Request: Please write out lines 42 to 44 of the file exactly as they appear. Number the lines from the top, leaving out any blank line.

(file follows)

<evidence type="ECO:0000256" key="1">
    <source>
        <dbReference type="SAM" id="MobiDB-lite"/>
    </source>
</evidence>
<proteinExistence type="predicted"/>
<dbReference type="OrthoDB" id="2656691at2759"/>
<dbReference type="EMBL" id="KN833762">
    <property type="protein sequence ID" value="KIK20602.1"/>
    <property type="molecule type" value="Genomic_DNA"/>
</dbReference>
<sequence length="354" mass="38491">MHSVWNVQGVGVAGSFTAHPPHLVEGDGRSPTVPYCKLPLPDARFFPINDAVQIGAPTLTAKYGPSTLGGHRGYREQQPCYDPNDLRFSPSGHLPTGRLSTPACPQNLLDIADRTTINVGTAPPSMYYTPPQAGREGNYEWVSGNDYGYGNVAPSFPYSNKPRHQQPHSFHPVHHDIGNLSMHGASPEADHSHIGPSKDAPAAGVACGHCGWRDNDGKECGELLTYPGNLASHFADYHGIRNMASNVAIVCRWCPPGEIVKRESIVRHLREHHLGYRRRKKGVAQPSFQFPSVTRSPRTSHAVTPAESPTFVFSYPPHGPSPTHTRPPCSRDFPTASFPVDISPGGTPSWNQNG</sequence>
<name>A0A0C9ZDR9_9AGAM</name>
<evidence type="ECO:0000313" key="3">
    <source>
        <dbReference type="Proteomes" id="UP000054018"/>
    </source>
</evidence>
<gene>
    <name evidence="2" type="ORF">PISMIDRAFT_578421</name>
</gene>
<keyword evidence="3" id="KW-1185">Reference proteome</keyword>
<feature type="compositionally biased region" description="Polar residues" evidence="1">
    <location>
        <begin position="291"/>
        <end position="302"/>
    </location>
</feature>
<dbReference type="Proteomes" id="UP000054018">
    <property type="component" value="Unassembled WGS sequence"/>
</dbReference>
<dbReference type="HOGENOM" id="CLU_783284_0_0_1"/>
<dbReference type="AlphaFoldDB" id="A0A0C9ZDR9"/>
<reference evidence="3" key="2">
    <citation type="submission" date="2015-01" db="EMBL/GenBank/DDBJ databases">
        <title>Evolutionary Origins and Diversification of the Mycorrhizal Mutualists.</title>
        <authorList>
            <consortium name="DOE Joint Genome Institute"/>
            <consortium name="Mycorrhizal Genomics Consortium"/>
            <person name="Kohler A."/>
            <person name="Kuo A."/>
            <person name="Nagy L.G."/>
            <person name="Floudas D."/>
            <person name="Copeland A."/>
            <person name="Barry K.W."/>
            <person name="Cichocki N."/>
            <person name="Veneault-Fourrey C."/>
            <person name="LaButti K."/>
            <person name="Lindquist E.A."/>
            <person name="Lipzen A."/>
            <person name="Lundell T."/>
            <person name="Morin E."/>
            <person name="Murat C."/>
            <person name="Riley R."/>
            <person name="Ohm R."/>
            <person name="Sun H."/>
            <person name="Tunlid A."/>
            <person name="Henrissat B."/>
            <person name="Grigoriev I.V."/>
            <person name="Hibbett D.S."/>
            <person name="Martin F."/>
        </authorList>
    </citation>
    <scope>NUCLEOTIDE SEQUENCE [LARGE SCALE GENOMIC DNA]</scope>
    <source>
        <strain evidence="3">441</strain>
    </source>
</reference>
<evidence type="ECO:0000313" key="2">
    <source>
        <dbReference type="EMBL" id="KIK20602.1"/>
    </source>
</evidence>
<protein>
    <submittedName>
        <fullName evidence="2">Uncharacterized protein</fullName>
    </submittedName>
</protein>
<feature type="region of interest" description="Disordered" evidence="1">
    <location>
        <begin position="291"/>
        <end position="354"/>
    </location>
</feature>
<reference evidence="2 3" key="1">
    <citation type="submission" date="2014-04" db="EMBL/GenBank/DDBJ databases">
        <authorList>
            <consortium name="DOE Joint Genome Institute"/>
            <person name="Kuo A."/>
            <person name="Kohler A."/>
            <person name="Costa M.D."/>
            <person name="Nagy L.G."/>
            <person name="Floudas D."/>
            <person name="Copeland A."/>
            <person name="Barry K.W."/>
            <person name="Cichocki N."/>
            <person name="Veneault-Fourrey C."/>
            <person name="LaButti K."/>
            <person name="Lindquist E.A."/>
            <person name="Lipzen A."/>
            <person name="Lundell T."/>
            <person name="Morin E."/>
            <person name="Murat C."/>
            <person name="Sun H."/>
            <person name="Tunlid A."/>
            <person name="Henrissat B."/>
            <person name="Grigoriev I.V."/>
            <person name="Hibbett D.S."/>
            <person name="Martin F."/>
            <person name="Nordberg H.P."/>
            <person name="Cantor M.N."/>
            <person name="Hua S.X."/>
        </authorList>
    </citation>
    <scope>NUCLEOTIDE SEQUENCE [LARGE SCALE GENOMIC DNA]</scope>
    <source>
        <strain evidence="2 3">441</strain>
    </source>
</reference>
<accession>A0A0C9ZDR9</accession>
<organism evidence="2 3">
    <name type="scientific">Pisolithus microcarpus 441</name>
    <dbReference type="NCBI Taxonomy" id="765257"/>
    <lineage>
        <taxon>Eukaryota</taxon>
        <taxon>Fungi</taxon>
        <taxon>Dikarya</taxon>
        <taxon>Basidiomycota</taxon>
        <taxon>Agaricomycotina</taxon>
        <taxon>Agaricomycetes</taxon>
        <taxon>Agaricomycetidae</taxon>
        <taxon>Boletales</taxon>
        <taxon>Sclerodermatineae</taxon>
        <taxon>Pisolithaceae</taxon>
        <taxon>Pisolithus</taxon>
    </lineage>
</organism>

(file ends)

            <person name="Nagy L.G."/>
            <person name="Floudas D."/>
            <person name="Copeland A."/>